In the beginning, there was only one blockchain and it was called Bitcoin and all crypto believers transacted on it. Terms like “interoperability,” “siloed ecosystems,” and “cross-chain compatibility” weren’t a thing. But then someone had the idea of cloning Satoshi’s creation to create Namecoin, followed by a spate of other altcoins, and thus the poly-chain era began. Pretty soon everyone was developing their own blockchain, with its own set of rules, each incapable of transferring value outside of its own network.
Following the Cambrian explosion of blockchains, which peaked in 2017, developers scrambled to engineer solutions that could solve what was now being called the “interoperability problem.” A plethora of bridges, links, and atomic boondoggles was proffered, some ingenious, others wildly ambitious, but despite millions of dollars having been thrown at the problem, in 2020 the holy grail of blockchain interoperability has yet to be achieved.
Enter Hybrix. Yet another project intent on uniting the chains, it’s attracting attention because of the unorthodox approach it’s taking to this most pressing of problems. Most interoperability solutions on the market involve introducing yet more blockchains that can carry transactions between the original chains, or involve routing transactions through decentralized exchanges, which is more of a workaround than a solution. It turns out, there may be a better way to transmit value across blockchains.
Changing Chains with Multi-Ledger Swaps
Atomic swaps, and variants thereof, require the assets on one blockchain to be locked in place so that the corresponding asset on the other chain (e.g. a synthetic representation of the locked asset) can be moved. The process is inefficient, subject to lengthy time locks, and prone to a lack of liquidity.
Hybrix’s solution comprises a second-layer protocol that facilitates cross-chain transactions through encoding data into the underlying blockchain. This serves as an anchor point that can be used to order transactions transmitted on the Hybrix protocol. Blockchains enable arbitrary data to be encoded into each block; think of the OP_RETURN field in Bitcoin, for example that allows coded messages to be sent on-chain.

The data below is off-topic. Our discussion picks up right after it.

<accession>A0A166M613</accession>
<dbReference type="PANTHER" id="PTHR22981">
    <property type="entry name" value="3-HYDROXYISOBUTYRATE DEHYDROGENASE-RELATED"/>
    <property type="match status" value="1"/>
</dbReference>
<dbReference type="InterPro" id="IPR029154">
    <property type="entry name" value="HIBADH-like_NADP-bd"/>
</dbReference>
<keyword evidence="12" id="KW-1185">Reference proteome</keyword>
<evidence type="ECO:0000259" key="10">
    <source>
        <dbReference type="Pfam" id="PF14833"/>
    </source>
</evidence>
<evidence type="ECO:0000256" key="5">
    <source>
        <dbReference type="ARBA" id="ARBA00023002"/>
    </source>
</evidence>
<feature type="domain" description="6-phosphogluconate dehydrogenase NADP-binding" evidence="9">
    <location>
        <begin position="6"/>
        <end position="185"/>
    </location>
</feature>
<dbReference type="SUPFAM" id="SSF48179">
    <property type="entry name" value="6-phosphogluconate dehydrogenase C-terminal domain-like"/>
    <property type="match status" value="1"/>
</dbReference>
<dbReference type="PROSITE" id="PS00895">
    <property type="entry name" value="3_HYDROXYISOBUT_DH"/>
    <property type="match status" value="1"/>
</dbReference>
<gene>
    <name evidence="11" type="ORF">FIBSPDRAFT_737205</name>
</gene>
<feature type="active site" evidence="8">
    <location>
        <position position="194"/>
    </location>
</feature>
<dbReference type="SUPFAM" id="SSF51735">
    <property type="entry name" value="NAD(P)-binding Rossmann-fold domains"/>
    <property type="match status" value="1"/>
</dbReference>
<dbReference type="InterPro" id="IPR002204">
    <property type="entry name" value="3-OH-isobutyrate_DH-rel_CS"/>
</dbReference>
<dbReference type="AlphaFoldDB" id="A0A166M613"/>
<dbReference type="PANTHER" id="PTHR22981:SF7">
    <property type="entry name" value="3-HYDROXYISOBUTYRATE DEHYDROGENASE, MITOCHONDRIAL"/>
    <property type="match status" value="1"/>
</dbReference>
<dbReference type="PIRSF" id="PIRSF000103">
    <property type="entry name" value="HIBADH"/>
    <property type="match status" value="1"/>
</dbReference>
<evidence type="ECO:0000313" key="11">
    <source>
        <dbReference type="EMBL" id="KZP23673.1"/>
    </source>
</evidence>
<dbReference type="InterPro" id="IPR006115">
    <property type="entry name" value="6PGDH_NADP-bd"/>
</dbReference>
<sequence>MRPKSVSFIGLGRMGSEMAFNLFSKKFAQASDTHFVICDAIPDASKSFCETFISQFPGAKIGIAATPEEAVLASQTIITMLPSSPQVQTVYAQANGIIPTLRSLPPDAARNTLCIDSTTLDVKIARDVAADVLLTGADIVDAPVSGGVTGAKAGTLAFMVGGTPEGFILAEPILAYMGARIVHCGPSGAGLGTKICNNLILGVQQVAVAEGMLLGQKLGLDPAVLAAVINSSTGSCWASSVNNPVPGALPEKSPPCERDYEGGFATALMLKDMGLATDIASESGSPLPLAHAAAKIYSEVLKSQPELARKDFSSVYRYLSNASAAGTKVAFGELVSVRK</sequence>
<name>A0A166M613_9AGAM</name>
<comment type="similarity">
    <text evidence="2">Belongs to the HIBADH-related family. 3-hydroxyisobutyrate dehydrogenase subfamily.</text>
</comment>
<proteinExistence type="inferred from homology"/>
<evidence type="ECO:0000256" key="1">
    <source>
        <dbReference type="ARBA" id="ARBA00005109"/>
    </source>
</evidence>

Hybrix uses this provision to attach data representing the token value and a computational proof of its chronological order on the blockchain in question. This permits transactions occurring across multiple chains to be merged together, complete with proof of the order in which they occurred. The beauty of this approach is that it allows assets on opposing chains to be swapped far quicker than existing solutions.
There’s More Than One Way to Bridge a Blockchain
If Hybrix’s vision of an interconnected highway of blockchains comes to pass, it will be realized with the aid of a full stack of components that includes a multi-ledger platform for developers, cross-chain swapping protocol for businesses, and consumer dApps. To get there, it will have to best robust competition from other interoperability champions such as Polkadot, Cosmos, and Blocknet. Blockchain bridging is not a zero-sum game, however, and there is room for several projects to shine.
In all likelihood, different interoperability solutions will be deployed for different purposes. For example, an atomic swap may be required when transmitting a high value asset such as BTC across an opposing chain, whereas Hybrix’s utilization of a second layer protocol will prove more suited to transmitting data and for lower value transactions. There is still some way to go before crypto reaches the promised land where all chains are compatible and fully interoperable. When that day finally arrives, crypto networks will be united at last. The prospects of their supporters attaining similar concord, however, seems remote.